Thursday, February 11, 2016

Watercolor "Stencil Stamping" Technique Tutorial

Welcome! I would like to share a background technique I call Watercolor "Stencil Stamping."  It is a good way to get more mileage out of your stencils.  It is easy to do and because it is watercolor, you get a little bit different result each time.

Here is my completed card and a close up of the focal point.

(Click on photos to enlarge.)

Materials Needed:
You will need a dye ink, stencil, water spritzer and paper towels.  Distress inks work really well with this technique!  It is important to have everything out ahead of time.  I am showing watercolor paper here, but you can use regular cardstock if you want.  If you want a pearlized look, you can add a little perfect pearls into your water.

Press your inkpad directly on the stencil to get a fairly even coverage. You can use more than one color if you wish.

Spritz the stencil with water as evenly as you can. You will want to experiment a little with how much works for you.  Have your piece of cardstock ready in a clean, dry area nearby.

This is where you want to be ready to work quickly.  You will now pick up the stencil, turn it over onto your cardstock (remember, this cardstock is already set out in a dry spot). Take a clean paper towel and immediately place over the entire work and press the watery ink in evenly.  Some of the extra ink will soak into the paper towel.

After a moment or two, pick up your paper towel and stencil to reveal the pattern. Let dry completely.  

Like I said earlier, you may need to practice just a little bit to see how much water to use and how to move the wet, inky stencil over to your cardstock.   You may prefer a really watery look.  There is no correct look, it depends on what you like. If you get a very, very blotchy result that does not look even, you probably needed to add a touch more water to the stencil.  Don't worry, you will get the hang of it!  And if the entire thing doesn't look how you want, cut half off and use it anyhow as patterned paper.

Here is a photo of some that I did on regular white cardstock.  It really looks good on either type of paper, but watercolor paper is just a bit more forgiving.  

I hope that you found this tutorial helpful and might want to try this technique out!  

Cleaning tips and variations:
When using a dark ink color, you could stain your stencil.  I had this happen with a deep pink and was easily able to remove the ink from the stencil with alcohol from the medicine cabinet.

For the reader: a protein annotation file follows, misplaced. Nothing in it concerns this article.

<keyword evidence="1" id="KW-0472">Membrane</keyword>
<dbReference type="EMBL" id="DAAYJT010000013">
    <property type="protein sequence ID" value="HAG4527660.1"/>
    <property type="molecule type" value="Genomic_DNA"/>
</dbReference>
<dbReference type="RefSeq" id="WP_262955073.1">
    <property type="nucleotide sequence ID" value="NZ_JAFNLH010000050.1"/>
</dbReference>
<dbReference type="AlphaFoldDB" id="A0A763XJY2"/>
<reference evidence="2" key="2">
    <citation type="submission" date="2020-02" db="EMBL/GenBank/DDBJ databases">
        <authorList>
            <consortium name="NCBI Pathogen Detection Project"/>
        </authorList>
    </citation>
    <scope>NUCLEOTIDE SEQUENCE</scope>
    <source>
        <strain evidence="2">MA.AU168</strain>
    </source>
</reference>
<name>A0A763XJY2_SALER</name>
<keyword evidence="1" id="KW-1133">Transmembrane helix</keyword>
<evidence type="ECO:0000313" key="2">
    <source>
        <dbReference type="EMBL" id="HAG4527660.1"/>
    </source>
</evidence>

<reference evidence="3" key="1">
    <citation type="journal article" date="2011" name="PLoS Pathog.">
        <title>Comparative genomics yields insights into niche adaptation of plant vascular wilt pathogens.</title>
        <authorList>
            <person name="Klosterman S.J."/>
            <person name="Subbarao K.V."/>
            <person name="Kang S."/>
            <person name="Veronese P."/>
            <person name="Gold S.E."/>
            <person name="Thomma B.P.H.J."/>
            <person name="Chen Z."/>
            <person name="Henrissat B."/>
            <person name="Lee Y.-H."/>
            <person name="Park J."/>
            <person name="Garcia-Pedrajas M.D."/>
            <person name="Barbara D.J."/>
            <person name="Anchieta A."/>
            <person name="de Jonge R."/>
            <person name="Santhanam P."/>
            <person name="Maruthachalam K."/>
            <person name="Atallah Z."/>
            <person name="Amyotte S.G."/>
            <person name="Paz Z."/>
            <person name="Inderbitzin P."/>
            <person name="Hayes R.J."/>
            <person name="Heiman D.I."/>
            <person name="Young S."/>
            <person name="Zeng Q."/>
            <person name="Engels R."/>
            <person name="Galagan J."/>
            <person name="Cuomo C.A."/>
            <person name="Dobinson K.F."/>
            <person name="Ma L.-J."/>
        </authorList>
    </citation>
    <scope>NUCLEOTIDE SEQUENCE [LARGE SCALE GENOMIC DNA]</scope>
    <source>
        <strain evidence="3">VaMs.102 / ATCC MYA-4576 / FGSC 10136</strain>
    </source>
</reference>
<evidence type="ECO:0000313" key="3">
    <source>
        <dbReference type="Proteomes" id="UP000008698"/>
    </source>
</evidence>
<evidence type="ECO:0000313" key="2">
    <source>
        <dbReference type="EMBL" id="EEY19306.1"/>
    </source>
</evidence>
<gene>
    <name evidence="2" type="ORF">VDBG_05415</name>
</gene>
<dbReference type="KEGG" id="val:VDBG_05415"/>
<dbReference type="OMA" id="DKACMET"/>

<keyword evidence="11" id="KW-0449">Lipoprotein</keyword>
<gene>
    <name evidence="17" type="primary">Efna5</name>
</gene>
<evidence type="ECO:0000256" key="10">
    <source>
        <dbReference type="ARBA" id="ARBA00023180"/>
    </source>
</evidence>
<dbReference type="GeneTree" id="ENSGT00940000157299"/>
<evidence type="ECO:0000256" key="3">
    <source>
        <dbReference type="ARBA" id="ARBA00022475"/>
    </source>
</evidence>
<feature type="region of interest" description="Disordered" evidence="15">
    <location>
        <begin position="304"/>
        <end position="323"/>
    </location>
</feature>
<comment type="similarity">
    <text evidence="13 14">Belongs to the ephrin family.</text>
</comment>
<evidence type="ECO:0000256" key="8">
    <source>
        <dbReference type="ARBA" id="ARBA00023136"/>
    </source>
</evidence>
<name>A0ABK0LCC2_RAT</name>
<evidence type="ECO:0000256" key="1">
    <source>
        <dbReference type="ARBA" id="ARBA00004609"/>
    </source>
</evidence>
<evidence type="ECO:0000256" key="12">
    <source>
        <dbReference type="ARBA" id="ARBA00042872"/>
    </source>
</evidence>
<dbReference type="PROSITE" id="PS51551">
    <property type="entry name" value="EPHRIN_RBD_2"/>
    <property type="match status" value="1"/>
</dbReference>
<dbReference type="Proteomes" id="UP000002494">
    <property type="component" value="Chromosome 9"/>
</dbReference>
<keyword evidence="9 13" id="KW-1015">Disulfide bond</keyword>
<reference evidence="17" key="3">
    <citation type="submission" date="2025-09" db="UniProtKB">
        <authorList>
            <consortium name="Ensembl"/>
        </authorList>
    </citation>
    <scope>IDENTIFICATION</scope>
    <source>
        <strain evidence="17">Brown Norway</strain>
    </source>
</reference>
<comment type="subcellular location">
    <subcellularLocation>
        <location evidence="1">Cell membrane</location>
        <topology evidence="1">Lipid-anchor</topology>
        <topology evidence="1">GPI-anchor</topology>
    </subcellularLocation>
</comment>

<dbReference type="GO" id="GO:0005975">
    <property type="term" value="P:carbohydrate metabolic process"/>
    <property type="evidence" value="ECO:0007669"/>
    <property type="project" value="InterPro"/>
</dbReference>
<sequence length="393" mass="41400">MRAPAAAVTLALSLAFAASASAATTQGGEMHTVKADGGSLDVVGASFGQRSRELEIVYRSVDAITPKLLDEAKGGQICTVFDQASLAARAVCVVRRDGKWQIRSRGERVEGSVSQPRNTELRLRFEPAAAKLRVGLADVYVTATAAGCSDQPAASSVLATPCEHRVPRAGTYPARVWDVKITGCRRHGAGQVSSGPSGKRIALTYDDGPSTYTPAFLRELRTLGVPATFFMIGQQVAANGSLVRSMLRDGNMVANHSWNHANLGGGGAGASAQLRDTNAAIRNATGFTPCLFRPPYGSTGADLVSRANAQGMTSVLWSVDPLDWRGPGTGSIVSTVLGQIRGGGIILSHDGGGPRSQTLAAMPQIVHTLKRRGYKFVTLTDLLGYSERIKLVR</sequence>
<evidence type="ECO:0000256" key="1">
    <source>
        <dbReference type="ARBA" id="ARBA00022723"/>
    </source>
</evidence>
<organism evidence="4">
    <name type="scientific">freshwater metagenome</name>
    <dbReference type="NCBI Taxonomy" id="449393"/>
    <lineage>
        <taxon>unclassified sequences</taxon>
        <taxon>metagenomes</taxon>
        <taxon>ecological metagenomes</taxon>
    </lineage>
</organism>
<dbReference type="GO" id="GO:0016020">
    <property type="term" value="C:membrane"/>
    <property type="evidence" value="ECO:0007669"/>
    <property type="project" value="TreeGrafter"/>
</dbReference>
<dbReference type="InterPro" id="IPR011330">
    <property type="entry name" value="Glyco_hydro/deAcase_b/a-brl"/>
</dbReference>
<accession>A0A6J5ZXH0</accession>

Yes, you could also do the same technique with some spray stains and skip the inkpad altogether!  Try whatever you have on hand.  

Supplies I used in this project: 
Colorbox Art Screens stencil - Lovely
Gina K Designs Ink - Applemint and Innocent pink
Gina K Designs Better With You stamp set
Versamark Ink and White detail powder
GKD AppleMint cardstock
Watercolor cardstock
Vellum paper
Spellbinders scalloped Labels One
GKD Patterned paper
Perfect pearls in water brushed over the flower

Thanks for stopping by and I appreciate your comments!


Heidi Stamps said...
This comment has been removed by the author.
Carol L said...

I love the way you used that stencil - very different from the way I'd use it, and what a gorgeous background it made too! I love the soft green color!

Far North said...

Heidi, I have enjoyed your technique since you taught it to artsy inkers over a year ago. And have had successful results several times...thanks again!

lostinpaper said...

Thanks for sharing such a great technique, I really need to get my stencils out and start playing.

Heidi Stamps said...

Jan, I am so glad you remember the technique from TwoPeas and have been using it. I am pretty sure I am not the only one out there who has thought of this, but I don't see a lot of people using it, either. Thanks for your kind comment!

Cheryl Wright said...

Amazing background, and gorgeous card!

Priyanka Mathur said...

Gorgeous card!! So elegant & pretty! Love it :) I never thought stencils can be used in such way also, thanks for sharing this awesome tutorial.